At the end of the 2012 season, Kinneret Regional Project (KRP) found a large, rectangular table hewn from a single piece of local basalt. The object has been published recently (Zangenberg 2016). In the same volume, Mordechai Aviam proposed that the object was “another reading table base,” and founded his hypothesis on a popular interpretation of the so-called “Magdala stone” (Aviam 2016). Did these two objects indeed have the same function, and to what extent was that function “liturgical”? In order to find a convincing answer to these questions, however, it is not only necessary to look at the form and decoration of the table; a close examination of its archaeological context is equally important. On the basis of KRP’s ongoing analysis of the synagogue’s stratigraphy, the paper will take a close look at the architectural and chronological context in which the table was found. It will become apparent that the last use of the table cannot necessarily help us identify the purpose for which the table was made in the first place. Original function and secondary use of this “mysterious object” need to be carefully distinguished.
Byron R. McCane (Florida Atlantic University), “The Mosaic Floor in the Horvat Kur Synagogue: Context and Interpretation”
This paper will describe and interpret the partially-preserved mosaic floor from the ancient synagogue at Horvat Kur. Two prominent features have aroused scholarly interest: 1) the Aramaic inscription with the name of the benefactor who endowed the floor, El’azar bar Yudan bar Susu; and 2) the depiction of a menorah with lighted lamps characteristic of the Byzantine period. Other topics for description and discussion in this part of the workshop will include: a) a close description of the floor, including measurements, tesserae, bedding, and restoration; b) the precise location of the floor within the synagogue; c) the stratigraphy of the floor, including its terminus post quem and terminus ante quem; d) the epigraphy and interpretation of the inscription, including similarities with an inscription in the synagogue at Bar‘am; e) description and interpretation of the menorah, including its relation to other Late Roman and Byzantine representations of menoroth; f) the historical context of the floor, including its similarities with a nearby Byzantine Christian mosaic floor at Tabgha. Photographs, plans, and stone-by-stone drawings will assist participants in evaluating possible answers to these important archaeological and historical questions.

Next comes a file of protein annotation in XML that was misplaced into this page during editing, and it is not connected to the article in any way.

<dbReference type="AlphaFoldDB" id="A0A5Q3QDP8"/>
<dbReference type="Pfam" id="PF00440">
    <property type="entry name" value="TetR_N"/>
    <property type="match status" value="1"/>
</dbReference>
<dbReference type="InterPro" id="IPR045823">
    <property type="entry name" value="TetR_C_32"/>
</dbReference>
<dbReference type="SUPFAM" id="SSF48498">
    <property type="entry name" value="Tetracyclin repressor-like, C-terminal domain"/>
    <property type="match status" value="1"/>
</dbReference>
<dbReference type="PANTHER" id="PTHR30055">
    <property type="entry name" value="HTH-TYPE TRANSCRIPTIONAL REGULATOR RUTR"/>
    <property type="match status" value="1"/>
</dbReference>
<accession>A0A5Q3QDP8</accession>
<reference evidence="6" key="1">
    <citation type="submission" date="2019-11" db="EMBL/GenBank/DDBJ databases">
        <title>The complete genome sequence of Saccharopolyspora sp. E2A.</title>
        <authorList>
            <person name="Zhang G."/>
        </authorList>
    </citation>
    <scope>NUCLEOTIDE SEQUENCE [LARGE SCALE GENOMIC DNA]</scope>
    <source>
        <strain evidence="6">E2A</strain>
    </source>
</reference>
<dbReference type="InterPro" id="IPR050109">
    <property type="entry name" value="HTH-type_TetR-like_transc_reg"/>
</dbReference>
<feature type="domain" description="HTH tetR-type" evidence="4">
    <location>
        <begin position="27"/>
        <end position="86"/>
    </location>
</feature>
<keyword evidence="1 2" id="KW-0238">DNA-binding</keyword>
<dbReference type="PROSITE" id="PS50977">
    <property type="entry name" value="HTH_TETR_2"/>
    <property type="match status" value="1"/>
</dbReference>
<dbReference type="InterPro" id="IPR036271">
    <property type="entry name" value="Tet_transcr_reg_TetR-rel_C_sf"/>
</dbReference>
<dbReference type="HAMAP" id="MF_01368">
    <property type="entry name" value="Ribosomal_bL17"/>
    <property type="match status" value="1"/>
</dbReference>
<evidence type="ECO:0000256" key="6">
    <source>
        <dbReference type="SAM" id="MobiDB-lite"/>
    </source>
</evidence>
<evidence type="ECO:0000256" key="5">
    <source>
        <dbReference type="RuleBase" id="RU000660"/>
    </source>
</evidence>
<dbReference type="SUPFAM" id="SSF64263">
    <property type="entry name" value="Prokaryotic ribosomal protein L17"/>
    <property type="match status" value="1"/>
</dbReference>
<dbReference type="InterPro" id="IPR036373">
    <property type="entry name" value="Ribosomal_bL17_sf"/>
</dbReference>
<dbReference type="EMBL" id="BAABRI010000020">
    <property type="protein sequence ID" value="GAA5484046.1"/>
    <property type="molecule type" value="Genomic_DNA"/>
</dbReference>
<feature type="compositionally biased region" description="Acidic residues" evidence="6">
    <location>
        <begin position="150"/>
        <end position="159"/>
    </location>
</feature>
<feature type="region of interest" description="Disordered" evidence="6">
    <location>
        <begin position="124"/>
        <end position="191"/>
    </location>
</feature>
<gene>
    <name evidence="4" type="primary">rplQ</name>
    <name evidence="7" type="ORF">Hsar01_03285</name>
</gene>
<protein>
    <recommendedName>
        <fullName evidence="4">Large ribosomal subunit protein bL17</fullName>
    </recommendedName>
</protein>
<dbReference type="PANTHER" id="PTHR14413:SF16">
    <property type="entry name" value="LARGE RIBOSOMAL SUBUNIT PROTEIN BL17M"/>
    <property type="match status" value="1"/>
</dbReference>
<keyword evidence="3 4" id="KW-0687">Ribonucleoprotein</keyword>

Marcela Zapata Meza (Universidad Anáhuac México Sur, Magdala Center Archaeological Project) and Jordan Ryan (Wheaton College, Magdala Center Archaeological Project), “Rethinking the Layout of the Magdala Synagogue”
The discovery of the synagogue at Magdala in 2009 has provided archaeologists and scholars of early Judaism with crucial data for understanding early Roman period synagogue art and architecture. One of the mysteries of the Magdala synagogue is the location of its main entrance, whose architectural elements were not discovered in context. However, the Israel Antiquities Authority has suggested that the primary entrance was located on the west side of the building, and has reconstructed it there. The work of restoration involves interpretation, and may not always accurately represent the past exactly “as it was.” An analysis of the synagogue’s architecture, the archaeological drawings of it, and the early photos taken when the structure was first excavated in 2009 leads us to conclude that the primary entrance was located on the south side, bordering the southern east-west street. So far as we know, the whole town of Magdala is located to the southeast, and there is no clear evidence of settlement to the west. A secondary access by the west is not impossible, but the current evidence is not sufficient to support its existence. The location of the entrance impacts our understanding of the functions of the rooms on the west and south sides of the building, as well as our understanding of the architecture of the Magdala synagogue as a whole. This, in turn, should influence our broader understanding of the architecture and functions of early synagogues in general.
Acoustic Typology of Ancient Synagogues in Greater Galilee
Paul Flesher (University of Wyoming), “Acoustic Typology of Ancient Synagogues in Greater Galilee”
The acoustic character of ancient Galilean synagogues has been largely ignored in archaeological research. Interpretations of architectural remains emphasize the visual over the aural. This talk will identify three main synagogue types according to their acoustic character, examining in particular the way each one enhances speakers’ voices and/or takes steps to augments the ability of listeners to hear. First, at Gamla and other first century synagogues, speakers were placed in an open, central area equally accessible to those sitting in tiers of benches around it. Second, at Khirbet Shema and other broadhouse November 15–18 | Boston, Massachusetts ASOR PROGRAM GUIDE 2017 | 121 synagogues, speakers stood on a raised platform. Third, at Beth Alpha and similar synagogues, an apse was built into the synagogue to direct the sound of speakers’ voices towards the congregation. Each of these three designs intentionally used acoustic techniques known at the time to boost the sound that travelled from speakers to the congregation seated in the hall. During the talk, I will address acoustic phenomena in general and present calculations measuring the effectiveness of each